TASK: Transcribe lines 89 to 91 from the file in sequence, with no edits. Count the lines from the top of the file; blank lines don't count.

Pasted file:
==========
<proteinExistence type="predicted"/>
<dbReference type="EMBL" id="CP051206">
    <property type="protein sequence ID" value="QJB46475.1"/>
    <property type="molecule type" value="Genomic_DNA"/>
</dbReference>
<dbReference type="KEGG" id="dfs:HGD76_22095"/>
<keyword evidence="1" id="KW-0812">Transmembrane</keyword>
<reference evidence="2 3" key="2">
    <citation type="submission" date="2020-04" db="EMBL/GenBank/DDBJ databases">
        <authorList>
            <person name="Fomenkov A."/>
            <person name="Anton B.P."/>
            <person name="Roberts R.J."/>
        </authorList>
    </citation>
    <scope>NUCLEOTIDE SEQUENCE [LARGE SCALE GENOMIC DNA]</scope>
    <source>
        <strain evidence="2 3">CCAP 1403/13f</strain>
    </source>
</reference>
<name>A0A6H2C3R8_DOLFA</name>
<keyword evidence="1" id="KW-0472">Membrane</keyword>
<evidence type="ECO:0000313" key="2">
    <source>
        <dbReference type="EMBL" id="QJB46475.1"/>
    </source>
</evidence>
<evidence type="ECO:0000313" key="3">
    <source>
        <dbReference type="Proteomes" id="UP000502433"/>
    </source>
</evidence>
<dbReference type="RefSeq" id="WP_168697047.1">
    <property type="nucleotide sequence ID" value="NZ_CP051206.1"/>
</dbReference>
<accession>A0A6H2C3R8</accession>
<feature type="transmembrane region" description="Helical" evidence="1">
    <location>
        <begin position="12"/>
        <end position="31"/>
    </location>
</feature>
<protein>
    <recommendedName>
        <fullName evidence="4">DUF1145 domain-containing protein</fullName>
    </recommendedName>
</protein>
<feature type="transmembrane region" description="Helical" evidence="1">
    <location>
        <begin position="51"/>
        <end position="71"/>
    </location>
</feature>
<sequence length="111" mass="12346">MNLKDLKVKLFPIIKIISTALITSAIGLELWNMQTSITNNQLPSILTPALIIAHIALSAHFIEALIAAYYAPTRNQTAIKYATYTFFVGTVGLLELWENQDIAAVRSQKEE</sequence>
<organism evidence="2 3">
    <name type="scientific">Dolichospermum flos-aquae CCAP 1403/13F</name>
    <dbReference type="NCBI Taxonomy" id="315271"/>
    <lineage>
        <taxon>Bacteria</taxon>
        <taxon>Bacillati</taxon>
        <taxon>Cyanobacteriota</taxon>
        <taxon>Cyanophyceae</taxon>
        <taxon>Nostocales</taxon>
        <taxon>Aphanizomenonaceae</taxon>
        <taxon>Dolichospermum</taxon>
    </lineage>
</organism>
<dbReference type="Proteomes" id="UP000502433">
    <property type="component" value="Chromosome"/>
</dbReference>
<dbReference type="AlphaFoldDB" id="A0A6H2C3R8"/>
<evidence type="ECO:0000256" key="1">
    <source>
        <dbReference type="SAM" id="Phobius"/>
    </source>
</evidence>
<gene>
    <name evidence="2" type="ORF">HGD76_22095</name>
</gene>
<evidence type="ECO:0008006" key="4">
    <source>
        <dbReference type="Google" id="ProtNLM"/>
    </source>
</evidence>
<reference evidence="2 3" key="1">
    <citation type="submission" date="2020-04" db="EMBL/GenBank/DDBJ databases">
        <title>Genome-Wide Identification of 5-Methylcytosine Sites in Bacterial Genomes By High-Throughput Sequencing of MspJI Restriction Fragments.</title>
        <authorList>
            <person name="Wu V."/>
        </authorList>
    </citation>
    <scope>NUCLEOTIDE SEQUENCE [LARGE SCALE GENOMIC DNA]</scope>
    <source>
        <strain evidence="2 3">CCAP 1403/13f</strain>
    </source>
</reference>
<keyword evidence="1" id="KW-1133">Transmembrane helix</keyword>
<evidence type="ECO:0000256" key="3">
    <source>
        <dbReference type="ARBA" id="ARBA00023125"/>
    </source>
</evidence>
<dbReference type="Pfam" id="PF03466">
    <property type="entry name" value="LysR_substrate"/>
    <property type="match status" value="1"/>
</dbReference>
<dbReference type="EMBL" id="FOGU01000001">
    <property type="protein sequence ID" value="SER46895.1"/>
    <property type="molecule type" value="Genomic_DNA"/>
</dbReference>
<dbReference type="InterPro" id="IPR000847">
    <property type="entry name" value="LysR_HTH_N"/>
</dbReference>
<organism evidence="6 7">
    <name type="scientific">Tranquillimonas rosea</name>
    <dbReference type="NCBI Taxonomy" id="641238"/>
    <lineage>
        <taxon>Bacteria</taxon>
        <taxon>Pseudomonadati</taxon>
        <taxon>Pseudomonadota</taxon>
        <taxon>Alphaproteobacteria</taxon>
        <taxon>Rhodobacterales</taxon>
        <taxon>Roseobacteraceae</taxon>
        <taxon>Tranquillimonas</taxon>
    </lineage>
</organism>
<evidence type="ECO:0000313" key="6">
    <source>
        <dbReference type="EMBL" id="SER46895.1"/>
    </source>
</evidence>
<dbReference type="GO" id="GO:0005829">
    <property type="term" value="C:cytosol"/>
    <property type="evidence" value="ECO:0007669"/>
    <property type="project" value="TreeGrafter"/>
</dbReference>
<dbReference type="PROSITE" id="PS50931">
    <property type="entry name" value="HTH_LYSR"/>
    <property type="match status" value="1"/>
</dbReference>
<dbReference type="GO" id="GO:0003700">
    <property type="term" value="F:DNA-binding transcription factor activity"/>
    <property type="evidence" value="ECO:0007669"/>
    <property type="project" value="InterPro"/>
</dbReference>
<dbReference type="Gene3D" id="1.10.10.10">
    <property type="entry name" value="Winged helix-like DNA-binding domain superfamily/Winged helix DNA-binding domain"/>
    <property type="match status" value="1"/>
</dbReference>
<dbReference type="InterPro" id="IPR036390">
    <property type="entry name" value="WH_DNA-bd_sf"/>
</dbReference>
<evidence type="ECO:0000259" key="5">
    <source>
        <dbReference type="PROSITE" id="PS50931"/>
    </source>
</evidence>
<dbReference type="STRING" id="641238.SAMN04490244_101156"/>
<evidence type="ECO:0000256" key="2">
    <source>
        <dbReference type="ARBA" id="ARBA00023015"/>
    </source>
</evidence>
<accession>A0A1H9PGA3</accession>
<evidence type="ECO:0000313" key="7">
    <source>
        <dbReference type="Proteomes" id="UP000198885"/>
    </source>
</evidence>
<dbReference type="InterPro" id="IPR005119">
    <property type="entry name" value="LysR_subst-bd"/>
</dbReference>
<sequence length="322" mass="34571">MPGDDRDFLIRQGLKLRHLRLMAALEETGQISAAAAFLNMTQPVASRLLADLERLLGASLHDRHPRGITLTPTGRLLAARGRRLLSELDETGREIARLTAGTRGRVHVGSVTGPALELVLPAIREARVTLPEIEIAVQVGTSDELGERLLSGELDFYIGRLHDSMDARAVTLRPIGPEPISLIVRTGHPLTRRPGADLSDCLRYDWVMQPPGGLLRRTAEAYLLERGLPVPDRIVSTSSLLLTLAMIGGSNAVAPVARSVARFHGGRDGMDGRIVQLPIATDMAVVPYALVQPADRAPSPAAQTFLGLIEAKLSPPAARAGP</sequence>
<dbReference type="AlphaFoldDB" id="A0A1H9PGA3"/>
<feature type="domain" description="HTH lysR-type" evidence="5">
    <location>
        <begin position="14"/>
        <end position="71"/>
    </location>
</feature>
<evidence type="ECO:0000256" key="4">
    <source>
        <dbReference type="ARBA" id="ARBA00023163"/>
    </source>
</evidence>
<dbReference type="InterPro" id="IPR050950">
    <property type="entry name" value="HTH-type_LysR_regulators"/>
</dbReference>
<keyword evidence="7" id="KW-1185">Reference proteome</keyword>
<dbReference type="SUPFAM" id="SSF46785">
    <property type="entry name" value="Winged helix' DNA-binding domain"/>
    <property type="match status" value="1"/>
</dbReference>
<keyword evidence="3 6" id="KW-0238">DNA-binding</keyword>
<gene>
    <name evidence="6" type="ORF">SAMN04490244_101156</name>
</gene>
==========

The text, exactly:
            <person name="Wu V."/>
        </authorList>
    </citation>